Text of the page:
During the pandemic, which upended students’ living arrangements and caused educators to worry that some had stopped attending school anywhere, districts lightened up on enforcement. But now, more are conducting residency audits because “they’re done putting out fires,” he said.
‘Safe and educated’
Some officials just want to grasp the extent of the problem, while others, especially those with top-ranked sports teams or highly regarded special education programs, enforce the rules more aggressively.
Residency fraud can impact more than just the student in question. A had to forfeit football titles for the 2013 and 2014 seasons because a player’s family provided false residency documents.
In one of the most well-known examples of “boundary hopping,” Akron, Ohio, mother was convicted of two felonies for falsifying records in 2011 after she used her father’s address to enroll her two daughters in the suburban Copley-Fairlawn district.
She spent nine days in jail, but former Gov. John Kasich later to misdemeanors.
“If I had had my way, I would have never gotten into trouble,” said Williams-Bolar, now a parent liaison for Available to All. “It’s very scary for an average parent that just wants their child safe and educated.”
was split. Supporters argued she and her children were victims of an inequitable system, while critics said her punishment was justified. Similar debates over the ethics of address sharing show up on community and sites .
A Philadelphia man recently defended his actions in a commentary about school choice. “What the hell — the statute of limitations must be up: I lied, so my son could go to top-rated McCall Elementary School in Society Hill,” . “And I make no apologies for it. We didn’t have financial capital at the time, but we had social capital.”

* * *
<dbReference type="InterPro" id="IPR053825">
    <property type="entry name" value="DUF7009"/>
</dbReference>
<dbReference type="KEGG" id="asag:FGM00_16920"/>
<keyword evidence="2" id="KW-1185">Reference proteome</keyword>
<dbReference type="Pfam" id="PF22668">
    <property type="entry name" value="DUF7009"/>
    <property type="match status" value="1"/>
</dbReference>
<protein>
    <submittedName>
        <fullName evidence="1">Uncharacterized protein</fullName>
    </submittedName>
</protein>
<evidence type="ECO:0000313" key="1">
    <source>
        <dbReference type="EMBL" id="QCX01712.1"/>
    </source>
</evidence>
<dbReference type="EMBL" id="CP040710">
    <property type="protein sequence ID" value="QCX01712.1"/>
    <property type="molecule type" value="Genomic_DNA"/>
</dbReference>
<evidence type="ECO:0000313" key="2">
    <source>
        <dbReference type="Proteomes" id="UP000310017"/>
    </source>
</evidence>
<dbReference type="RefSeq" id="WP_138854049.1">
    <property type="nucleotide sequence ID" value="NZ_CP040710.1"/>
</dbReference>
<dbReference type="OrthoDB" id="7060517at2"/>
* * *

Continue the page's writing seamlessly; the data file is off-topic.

Parents confronted with such decisions sometimes contact Williams-Bolar to share their stories, but she understands why most are reluctant to speak publicly.
“Many parents are worried that they will be the next Kelley Williams-Bolar,” she said. “No one wants a mug shot.”
A push for open enrollment
Some states use civil penalties, such as fines or community service, to discourage address sharing. But back tuition for an out-of-district student can run in the hundreds of thousands of dollars, according to the report. The District of Columbia attorney general, for example, multiple parents who live outside the city for lying about their residency. One family owed over $700,000.
In addition to decriminalizing address sharing, Available to All wants states to expand open enrollment policies that allow students to attend school outside their district or zone, like and did this year.
Most states have some provision related to open enrollment on the books, but barriers like tuition still keep families from taking advantage of the opportunity, DeRoche said. have laws that make the process easier, like offering transportation, according to the libertarian Reason Foundation.
The debate over open enrollment played out in Missouri this year, with education leaders, especially in rural areas, that would allow districts to opt in. They argued their schools would lose enrollment and the funding that goes with it. And they said it’s difficult to compete for students when they can’t raise as much in property taxes as wealthier districts. The in the Senate, but is likely to return next year.
The idea can be just as controversial in dense urban areas where well-off families pay steep home prices to buy into neighborhoods with the most sought-after schools, DeRoche said.
“These are families with [Black Lives Matter] , but they go apoplectic if you suggest that maybe this school shouldn’t be closed to families outside the zone,” he said. “[That] leads to the distorted home prices, which exacerbates the problem that only wealthy folks can attend the best public schools.”
Disclosure: Stand Together provides funding to Available to All, Bellwether and 789bet. Andy Rotherham co-founded Bellwether and sits on 789bet’s board of directors.